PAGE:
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    This study aimed to produce process flavorings from methionine and glucose via Maillard reaction by extrusion method. Modified starch was used as a carrier to reduce the torque and facilitate the production process. Five formulations of process flavorings with different ratios of methionine: dextrose: modified starch: water as MS5 (72:18:5:5), MS15 (64:16:15:5), MS25 (56:14:25:5), MS35 (42:12:35:5), and MS45 (40:10:45:5) were prepared and feded into the extruder. The temperatures of the extruder barrel in zones 1 and 2 were controlled at 100, and 120°C, with a screw speed of 30 rpm. The appearance of the obtained products, torque, pH before and after extrusion, color, volatile compounds, and sensory evaluation were determined. The extrudate from the formulation containing the highest amount of modified starch (MS45) gave the highest L* (lightness) of 88.00, which increased to 93.00 (very light) after grinding into a powder. The process flavorings from all formulations exhibited similar sensory scores in terms of aroma, taste, and water solubility, with a very slight difference in color. However, MS25, MS35 and MS45 indicated the torque at 10 Nm/cm3, while MS5 and MS 15 exhibited higher torque at 18, and 25 Nm/cm3, respectively. Extruded process flavorings from MS25 were analyzed for their flavor profiles by gas chromatography-mass spectrometry. Twelve volatile compounds including the key volatile compounds for sulfurous and vegetable odor type, dimethyl disulfide, methional, and methanethiol, were found. Four pyrazine compounds presented nutty, musty and caramelly odor; and 3-hydroxybutan-2-one and heptane-2,3-dione, which gave buttery odor type, were also detected. The results demonstrated a successful production of process flavorings using modified starch as carrier to facilitate and reduce the torque during the extrusion process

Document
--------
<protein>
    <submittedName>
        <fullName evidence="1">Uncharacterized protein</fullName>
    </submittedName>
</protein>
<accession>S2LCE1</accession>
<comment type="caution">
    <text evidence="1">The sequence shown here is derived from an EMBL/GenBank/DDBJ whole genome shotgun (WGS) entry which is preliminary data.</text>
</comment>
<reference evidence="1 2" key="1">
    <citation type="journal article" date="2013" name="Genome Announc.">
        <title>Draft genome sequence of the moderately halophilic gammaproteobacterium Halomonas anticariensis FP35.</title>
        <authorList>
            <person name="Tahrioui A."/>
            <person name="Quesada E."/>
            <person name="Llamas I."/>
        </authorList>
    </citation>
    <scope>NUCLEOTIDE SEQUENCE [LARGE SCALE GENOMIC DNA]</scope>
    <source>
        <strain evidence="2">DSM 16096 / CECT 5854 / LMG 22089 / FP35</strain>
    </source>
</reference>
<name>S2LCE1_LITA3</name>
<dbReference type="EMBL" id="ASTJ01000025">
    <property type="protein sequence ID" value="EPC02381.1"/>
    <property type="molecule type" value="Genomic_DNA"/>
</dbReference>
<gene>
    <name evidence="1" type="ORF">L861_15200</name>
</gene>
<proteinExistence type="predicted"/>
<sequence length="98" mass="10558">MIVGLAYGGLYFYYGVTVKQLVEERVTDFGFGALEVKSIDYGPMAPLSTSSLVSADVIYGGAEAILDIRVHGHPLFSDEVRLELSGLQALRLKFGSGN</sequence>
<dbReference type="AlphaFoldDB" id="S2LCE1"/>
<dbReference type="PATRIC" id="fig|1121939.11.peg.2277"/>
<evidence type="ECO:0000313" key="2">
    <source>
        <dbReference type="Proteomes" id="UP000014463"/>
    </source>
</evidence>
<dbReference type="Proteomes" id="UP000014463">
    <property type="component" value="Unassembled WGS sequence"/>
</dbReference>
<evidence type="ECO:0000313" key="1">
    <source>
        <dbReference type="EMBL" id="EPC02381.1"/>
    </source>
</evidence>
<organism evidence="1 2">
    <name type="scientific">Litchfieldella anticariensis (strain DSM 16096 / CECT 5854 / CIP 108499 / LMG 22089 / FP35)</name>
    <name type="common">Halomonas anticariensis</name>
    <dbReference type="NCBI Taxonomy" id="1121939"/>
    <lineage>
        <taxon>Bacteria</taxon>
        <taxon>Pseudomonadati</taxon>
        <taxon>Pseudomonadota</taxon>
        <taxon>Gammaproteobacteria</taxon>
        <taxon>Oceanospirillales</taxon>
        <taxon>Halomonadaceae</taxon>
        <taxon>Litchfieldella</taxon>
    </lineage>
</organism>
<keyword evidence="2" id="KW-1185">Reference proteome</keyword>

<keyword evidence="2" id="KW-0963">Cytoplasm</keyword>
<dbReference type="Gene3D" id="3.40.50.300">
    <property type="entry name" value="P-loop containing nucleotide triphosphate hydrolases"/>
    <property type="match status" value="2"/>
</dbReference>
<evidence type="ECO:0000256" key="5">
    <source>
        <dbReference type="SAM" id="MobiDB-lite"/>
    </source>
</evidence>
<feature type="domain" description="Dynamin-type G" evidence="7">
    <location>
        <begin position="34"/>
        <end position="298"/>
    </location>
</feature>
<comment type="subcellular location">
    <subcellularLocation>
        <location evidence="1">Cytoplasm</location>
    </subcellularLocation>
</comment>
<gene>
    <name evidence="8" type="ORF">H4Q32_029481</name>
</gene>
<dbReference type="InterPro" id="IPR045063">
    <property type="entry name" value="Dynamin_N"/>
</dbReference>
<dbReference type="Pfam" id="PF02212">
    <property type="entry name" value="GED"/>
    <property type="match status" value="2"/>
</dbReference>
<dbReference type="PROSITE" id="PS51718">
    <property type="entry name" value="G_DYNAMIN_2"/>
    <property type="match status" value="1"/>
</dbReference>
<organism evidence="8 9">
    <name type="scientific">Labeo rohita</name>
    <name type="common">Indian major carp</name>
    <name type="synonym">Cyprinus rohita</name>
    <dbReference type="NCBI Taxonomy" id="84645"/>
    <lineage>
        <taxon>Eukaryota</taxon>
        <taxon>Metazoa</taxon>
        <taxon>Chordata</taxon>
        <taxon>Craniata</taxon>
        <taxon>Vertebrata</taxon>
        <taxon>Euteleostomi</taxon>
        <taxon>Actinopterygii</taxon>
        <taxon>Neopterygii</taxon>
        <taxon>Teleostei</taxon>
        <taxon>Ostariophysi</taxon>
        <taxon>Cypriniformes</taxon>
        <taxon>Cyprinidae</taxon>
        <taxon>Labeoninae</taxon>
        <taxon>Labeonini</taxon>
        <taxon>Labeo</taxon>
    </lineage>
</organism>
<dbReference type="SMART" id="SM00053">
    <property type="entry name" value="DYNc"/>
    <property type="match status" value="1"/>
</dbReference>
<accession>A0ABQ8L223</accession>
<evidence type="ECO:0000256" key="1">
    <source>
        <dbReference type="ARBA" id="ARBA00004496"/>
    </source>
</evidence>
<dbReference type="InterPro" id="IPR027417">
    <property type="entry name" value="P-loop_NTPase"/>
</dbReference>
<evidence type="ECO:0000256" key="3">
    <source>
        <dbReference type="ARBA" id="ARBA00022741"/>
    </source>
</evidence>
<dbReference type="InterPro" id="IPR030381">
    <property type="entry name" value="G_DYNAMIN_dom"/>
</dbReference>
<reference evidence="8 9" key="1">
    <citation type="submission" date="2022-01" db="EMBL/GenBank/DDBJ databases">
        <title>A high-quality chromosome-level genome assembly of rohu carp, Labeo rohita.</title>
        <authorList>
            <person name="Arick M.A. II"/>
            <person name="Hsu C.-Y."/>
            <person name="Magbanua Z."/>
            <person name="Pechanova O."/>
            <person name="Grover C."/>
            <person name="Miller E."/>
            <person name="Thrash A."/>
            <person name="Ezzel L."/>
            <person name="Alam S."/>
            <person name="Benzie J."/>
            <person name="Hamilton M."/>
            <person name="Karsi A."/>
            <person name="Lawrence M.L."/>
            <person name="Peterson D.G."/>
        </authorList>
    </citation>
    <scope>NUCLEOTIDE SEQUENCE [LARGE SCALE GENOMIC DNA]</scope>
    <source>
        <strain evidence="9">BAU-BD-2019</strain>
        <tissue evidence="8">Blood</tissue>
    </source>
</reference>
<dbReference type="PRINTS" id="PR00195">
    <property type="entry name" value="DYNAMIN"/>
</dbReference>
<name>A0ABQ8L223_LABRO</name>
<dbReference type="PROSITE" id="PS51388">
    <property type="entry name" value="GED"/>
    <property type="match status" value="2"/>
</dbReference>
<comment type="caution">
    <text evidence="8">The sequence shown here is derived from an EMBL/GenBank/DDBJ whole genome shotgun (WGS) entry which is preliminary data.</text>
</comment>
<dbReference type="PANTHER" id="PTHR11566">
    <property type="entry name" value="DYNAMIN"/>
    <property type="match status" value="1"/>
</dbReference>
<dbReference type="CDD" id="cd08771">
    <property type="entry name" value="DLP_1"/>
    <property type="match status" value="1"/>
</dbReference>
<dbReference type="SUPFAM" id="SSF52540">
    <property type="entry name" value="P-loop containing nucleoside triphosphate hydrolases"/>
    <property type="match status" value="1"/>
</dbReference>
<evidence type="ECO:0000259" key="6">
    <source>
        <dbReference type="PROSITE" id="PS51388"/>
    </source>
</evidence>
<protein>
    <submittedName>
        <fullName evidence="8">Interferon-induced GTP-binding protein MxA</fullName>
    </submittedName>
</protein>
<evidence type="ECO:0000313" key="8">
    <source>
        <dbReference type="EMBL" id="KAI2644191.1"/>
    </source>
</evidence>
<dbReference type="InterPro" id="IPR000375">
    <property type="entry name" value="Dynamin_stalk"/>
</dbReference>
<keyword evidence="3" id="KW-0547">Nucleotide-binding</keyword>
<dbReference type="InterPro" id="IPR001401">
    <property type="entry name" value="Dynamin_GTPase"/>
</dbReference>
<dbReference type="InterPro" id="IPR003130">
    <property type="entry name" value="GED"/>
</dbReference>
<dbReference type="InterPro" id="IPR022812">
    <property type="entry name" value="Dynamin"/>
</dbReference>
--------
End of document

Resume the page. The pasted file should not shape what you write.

Enzyme-constrained metabolic model and in silico metabolic engineering of Clostridium ljungdahlii for the development of sustainable production processes

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    Constraint-based genome-scale models (GEMs) of microorganisms provide a powerful tool for predicting and analyzing microbial phenotypes as well as for understanding how these are affected by genetic and environmental perturbations. Recently, MATLAB and Python-based tools have been developed to incorporate enzymatic constraints into GEMs. These constraints enhance phenotype predictions by accounting for the enzyme cost of catalyzed model´s reactions, thereby reducing the space of possible metabolic flux distributions. In this study, enzymatic constraints were added to an existing GEM of Clostridium ljungdahlii, a model acetogenic bacterium, by including its enzyme turnover numbers (kcats) and molecular masses, using the Python-based AutoPACMEN approach. When compared to the metabolic model iHN637, the enzyme cost-constrained model (ec_iHN637) obtained in our study showed an improved predictive ability of growth rate and product profile. The model ec_iHN637 was then employed to perform in silico metabolic engineering of C. ljungdahlii, by using the OptKnock computational framework to identify knockouts to enhance the production of desired fermentation products. The in silico metabolic engineering was geared towards increasing the production of fermentation products by C. ljungdahlii, with a focus on the utilization of synthesis gas and CO2. This resulted in different engineering strategies for overproduction of valuable metabolites under different feeding conditions, without redundant knockouts for different products. Importantly, the results of the in silico engineering results indicated that the mixotrophic growth of C. ljungdahlii is a promising approach to coupling improved cell growth and acetate and ethanol productivity with net CO2 fixation